Founded in Bergen, a city known for its rain and as the actual birthplace of modern meteorology, StormGeo was built on first-hand experience of and enthusiasm for weather. Through a new strategic partnership with DNV, its employees feel better prepared than ever to take on the world’s most challenging weather conditions.
In collaboration with TV2, Norway’s largest commercial broadcaster, meteorologist and presenter Siri Kalvig started StormGeo in 1997 as a spin-off of the channel’s popular weather services. With its groundbreaking use of graphic animations and a bright, youthful approach to presenting even the gloomiest of forecasts, TV2’s weather services became a strong contender to the state-subsidised Meteorological Institution in the 1990s.
“Although TV and media represent less than 10% of our revenue, we definitely still have a lot of that TV approach in us,” says chairman of the board Erik Langaker. “It has always been deeply ingrained in StormGeo that the only way to sell services that competitors give away for free is to offer fresh and innovative products developed by people with a genuine fascination for weather and climatic conditions.”
Mr Langaker speaks with apposite enthusiasm about the commitment to research and development that has helped take StormGeo from a national weather services provider to a global company with 12 offices in nine countries. “Over the past ten years, we have invested more than 25% of our gross annual revenue back into R&D – well aware that every penny might not pay off, but convinced that it will help create products that differentiate us,” he says.
Originally providing weather forecasts for the media, StormGeo soon expanded to include services for the hydropower and oil & gas industries. Spotting a niche market in delivering not just forecasts but also analyses of the weather’s effect on business, StormGeo gradually began developing meteorology systems with a unique understanding of the performance of each individual entity.
”We spent nearly three years preparing for international expansion by gradually shifting our focus towards products and services that can be sold anywhere in the world,” Mr Langaker says. “But in order to achieve that, we realised that we needed a new ownership structure that supported our growth and globalisation ambitions.”
In 2008, Mr Langaker’s company Idekapital AS acquired a 42.5% stake in StormGeo, entering into a strategic partnership with TV2 Invest and Kalvig to focus on internationalisation. Three years down the line, after StormGeo had established offices in the rest of Scandinavia, the UK and the US (and acquired Seaware AB, a leading provider of onboard ship routing solutions, in the process), private equity fund Reiten & Co Capital Partners became a principal shareholder by buying 67.7% of the equity.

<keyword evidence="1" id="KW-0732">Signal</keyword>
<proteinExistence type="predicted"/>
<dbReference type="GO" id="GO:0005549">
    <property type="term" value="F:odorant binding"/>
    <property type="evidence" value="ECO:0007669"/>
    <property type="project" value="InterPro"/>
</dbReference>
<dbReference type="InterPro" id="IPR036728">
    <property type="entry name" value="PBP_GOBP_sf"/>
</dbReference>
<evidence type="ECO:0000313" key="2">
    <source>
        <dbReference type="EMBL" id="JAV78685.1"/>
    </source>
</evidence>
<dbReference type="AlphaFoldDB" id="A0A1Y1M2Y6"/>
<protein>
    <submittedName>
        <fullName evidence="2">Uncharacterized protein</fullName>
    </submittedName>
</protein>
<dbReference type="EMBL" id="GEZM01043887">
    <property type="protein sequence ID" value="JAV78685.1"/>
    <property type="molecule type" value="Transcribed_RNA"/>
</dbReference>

Mr Langaker says StormGeo finally reached its ownership ambitions in the spring of this year, when DNV acquired the right to purchase 22.7% of StormGeo’s shares through a mutually convertible capital issue.
“We are really proud to have DNV on board,” says Kent Zehetner, the CEO of StormGeo. “Our organisations share core values and ambitions when it comes to research, innovation and technical expertise. DNV has always been a role model for us, particularly due to its success in creating a strong global presence.”
DNV’s Chief Technology and Sustainability Officer, Bjørn K. Haugland, joined StormGeo’s board of directors as part of the agreement, which will see the two companies sharing networks and expertise around the world. “StormGeo’s activities are highly complementary to DNV’s existing business within the maritime, oil & gas and renewable energy sectors,” he says. “We have already identified cases within all our business areas where we feel we can deliver more to our customers if we act together.”
DNB Company of the Year
In a recent testimony to its commercial success, StormGeo was awarded the 2012 Company of the Year prize by Norway’s largest bank, DNB.
The jury emphasised strong performances by young and visionary employees and a culture that has dared to challenge the markets through continuous investment in R&D and competence development. “We were always attracted to this entrepreneurial spirit that we find throughout the StormGeo organisation,” says Mr Haugland.
Together with DNV, StormGeo will continue to focus on its four main business areas: offshore, shipping, renewable energies and media. Mr Langaker and Mr Zehetner both emphasise that DNV’s world-leading experience in risk management and certification will be particularly valuable as these industries become increasingly subject to new requirements as a result of climate change.
“This partnership will enable us to think in a much more long-term perspective, especially in terms of product development in a rapidly changing market,” says Mr Langaker. “At the end of the day, the most important principle that we share with DNV is that no matter where we are in the world, we will never compromise on safety.”
Mr Haugland agrees: “As the world struggles to reduce CO2 emissions, we see the need for effective and risk-based adaptation to climate change. This trend will increasingly call on best-practice meteorology systems, and StormGeo’s core competence and ability to communicate complex issues in a simple and elegant way will be very useful to DNV and its customers.”
Text: Hanne Christiansen